UNHCR concerned about Syrians stuck at border, reiterates call for international support

News Stories, 24 May 2013

© UNHCR/J.Kohler
Newly arrived Syrian refugees in Jordan after crossing the border. Numbers of trying to flee are growing.

GENEVA, May 24 (UNHCR) The UN refugee agency on Friday called on countries around Syria to keep their borders open for refugees while stressing that "urgent and robust" international support for host countries and aid organizations was vital.

Amid worsening violence inside Syria, UNHCR expects the number of refugees currently more than 1.5 million to continue climbing steeply and put more pressure on host countries such as Lebanon, Jordan, Turkey and Iraq, UNHCR spokesperson Melissa Fleming told journalists in Geneva.

While commending the governments of neighbouring countries for hosting so many people, she said UNHCR was concerned about reports that many Syrians trying to flee might be stuck at the border in extremely dangerous areas. "We are also disturbed by accounts indicating there may be restrictions imposed on those wishing to leave Syria," Fleming said.

The spokesperson reiterated a call on all parties to protect civilians and allow safe passage for those wishing to flee. She said that while UNHCR acknowledged the legitimate concerns of neighbouring countries, "it is essential that civilians fleeing violence have access to safety under all circumstances also in accordance to international law."

She said UNHCR urged all countries, not just those bordering Syria, to keep their borders open to offer protection to Syrian refugees.

Fleming also said it was critical that the international community "provides urgent and robust support to refugee hosting countries and humanitarian operations to enable them to continue to receive and address the growing needs of Syrian refugees. These countries should not be left to shoulder the burden alone."

UNHCR and its partners are stepping up efforts and appealing for new funds to support the refugee population with life-saving and life-sustaining assistance.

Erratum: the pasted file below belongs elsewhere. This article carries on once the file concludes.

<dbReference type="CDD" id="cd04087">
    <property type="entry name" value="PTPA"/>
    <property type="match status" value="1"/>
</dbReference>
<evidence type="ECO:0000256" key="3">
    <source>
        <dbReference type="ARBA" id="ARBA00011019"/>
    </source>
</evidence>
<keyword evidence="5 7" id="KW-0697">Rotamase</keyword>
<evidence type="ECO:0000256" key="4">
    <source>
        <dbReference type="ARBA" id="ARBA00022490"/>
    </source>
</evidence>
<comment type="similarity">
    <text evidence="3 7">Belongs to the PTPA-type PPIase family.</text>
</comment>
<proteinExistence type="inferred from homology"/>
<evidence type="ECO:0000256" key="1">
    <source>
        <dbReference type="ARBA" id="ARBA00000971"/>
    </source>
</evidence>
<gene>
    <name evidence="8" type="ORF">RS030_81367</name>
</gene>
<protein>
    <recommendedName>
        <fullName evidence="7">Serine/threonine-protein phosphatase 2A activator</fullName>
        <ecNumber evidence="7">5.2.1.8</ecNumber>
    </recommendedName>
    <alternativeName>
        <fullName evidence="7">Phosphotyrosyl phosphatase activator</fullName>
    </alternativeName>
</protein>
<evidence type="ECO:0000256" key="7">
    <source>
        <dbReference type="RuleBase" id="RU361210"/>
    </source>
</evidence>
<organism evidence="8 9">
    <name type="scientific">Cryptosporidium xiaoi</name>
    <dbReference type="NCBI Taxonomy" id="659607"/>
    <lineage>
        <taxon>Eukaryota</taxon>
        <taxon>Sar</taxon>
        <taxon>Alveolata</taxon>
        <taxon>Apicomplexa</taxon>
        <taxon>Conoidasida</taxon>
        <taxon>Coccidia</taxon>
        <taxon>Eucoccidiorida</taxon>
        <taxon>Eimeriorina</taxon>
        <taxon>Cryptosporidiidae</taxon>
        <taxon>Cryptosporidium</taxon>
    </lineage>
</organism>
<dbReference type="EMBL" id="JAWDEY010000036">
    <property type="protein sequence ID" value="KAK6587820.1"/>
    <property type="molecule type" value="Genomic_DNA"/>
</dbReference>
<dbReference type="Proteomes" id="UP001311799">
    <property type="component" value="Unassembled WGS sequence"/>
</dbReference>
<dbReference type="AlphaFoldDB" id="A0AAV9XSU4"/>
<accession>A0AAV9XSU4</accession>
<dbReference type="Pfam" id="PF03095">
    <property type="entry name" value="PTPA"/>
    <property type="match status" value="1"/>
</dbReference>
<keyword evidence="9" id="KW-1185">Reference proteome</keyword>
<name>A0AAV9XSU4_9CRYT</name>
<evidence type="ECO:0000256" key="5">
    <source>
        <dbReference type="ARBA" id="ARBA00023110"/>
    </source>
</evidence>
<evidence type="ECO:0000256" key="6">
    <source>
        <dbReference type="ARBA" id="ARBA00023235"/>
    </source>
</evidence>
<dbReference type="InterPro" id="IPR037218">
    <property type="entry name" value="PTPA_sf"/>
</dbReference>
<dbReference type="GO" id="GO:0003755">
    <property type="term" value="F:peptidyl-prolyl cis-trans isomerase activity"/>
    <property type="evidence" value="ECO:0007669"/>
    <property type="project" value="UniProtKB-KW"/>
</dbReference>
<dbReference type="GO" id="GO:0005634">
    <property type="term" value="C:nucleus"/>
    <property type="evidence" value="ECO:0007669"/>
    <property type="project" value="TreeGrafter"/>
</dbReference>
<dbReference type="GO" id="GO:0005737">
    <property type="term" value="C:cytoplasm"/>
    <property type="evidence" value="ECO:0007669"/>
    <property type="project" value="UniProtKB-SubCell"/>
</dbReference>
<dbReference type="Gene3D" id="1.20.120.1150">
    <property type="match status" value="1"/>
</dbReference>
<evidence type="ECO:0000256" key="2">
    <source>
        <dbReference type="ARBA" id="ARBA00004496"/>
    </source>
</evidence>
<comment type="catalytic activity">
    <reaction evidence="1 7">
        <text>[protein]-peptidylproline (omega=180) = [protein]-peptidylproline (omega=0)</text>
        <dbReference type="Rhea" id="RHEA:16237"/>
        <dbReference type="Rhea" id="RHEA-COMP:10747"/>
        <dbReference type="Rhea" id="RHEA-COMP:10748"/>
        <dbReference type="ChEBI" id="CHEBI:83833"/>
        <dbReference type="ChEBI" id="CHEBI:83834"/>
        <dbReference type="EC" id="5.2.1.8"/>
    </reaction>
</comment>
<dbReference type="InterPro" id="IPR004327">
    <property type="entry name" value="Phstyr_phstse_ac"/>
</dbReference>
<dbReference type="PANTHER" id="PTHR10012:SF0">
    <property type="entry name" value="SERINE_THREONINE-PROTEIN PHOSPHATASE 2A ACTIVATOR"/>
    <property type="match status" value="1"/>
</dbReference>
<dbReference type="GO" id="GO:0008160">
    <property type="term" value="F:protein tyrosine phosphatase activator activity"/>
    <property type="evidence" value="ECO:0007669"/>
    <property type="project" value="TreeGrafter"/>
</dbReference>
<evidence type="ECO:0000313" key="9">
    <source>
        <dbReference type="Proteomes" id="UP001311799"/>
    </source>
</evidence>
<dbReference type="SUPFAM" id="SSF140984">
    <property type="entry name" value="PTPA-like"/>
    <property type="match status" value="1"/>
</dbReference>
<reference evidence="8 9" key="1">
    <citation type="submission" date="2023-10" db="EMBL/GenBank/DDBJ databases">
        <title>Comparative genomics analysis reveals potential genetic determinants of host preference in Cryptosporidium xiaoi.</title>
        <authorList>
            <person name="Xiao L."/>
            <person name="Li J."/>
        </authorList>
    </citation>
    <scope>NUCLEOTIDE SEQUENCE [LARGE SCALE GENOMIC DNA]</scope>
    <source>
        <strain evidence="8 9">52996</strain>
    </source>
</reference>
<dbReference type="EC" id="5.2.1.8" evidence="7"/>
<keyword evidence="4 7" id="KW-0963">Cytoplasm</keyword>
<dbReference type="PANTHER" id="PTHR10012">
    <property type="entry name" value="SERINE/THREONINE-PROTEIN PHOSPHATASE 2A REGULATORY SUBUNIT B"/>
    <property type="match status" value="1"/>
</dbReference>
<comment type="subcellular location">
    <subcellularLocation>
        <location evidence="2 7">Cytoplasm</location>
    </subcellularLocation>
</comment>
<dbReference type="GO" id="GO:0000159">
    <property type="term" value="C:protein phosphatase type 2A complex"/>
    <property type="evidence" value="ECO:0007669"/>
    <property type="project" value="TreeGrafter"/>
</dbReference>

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2008 Nansen Refugee Award

The UN refugee agency has named the British coordinator of a UN-run mine clearance programme in southern Lebanon and his civilian staff, including almost 1,000 Lebanese mine clearers, as the winners of the 2008 Nansen Refugee Award.

Christopher Clark, a former officer with the British armed forces, became manager of the UN Mine Action Coordination Centre-South Lebanon (UNMACC-SL) n 2003. His teams have detected and destroyed tons of unexploded ordnance (UXO) and tens of thousands of mines. This includes almost 145,000 submunitions (bomblets from cluster-bombs) found in southern Lebanon since the five-week war of mid-2006.

Their work helped enable the return home of almost 1 million Lebanese uprooted by the conflict. But there has been a cost – 13 mine clearers have been killed, while a further 38 have suffered cluster-bomb injuries since 2006. Southern Lebanon is once more thriving with life and industry, while the process of reconstruction continues apace thanks, in large part, to the work of the 2008 Nansen Award winners.

2008 Nansen Refugee Award

Beyond the Border

In 2010, the Turkish border with Greece became the main entry point for people attempting by irregular methods to reach member states of the European Union, with over 132,000 arrivals. While some entered as migrants with the simple wish of finding a better life, a significant number fled violence or persecution in countries such as Afghanistan, Eritrea, Iraq and Somalia. The journey is perilous, with many reports of drowning when people board flimsy vessels and try to cross the Mediterranean Sea or the River Evros on the border between Greece and Turkey. The many deficiencies in the Greek asylum system are exacerbated by the pressure of tens of thousands of people awaiting asylum hearings. Reception facilities for new arrivals, including asylum-seekers, are woefully inadequate. Last year, UNHCR visited a number of overcrowded facilities where children, men and women were detained in cramped rooms with insufficient facilities. UNHCR is working with the Greek government to improve its asylum system and has called upon other European states to offer support.

Beyond the Border

Lebanese Returnees Receive Aid

UNHCR started distributing emergency relief aid in devastated southern Lebanese villages in the second half of August. Items such as tents, plastic sheeting and blankets are being distributed to the most vulnerable. UNHCR supplies are being taken from stockpiles in Beirut, Sidon and Tyre and continue to arrive in Lebanon by air, sea and road.

Although 90 percent of the displaced returned within days of the August 14 ceasefire, many Lebanese have been unable to move back into their homes and have been staying with family or in shelters, while a few thousand have remained in Syria.

Since the crisis began in mid-July, UNHCR has moved 1,553 tons of supplies into Syria and Lebanon for the victims of the fighting. That has included nearly 15,000 tents, 154,510 blankets, 53,633 mattresses and 13,474 kitchen sets. The refugee agency has imported five trucks and 15 more are en route.

Posted on 29 August 2006

Lebanese Returnees Receive Aid

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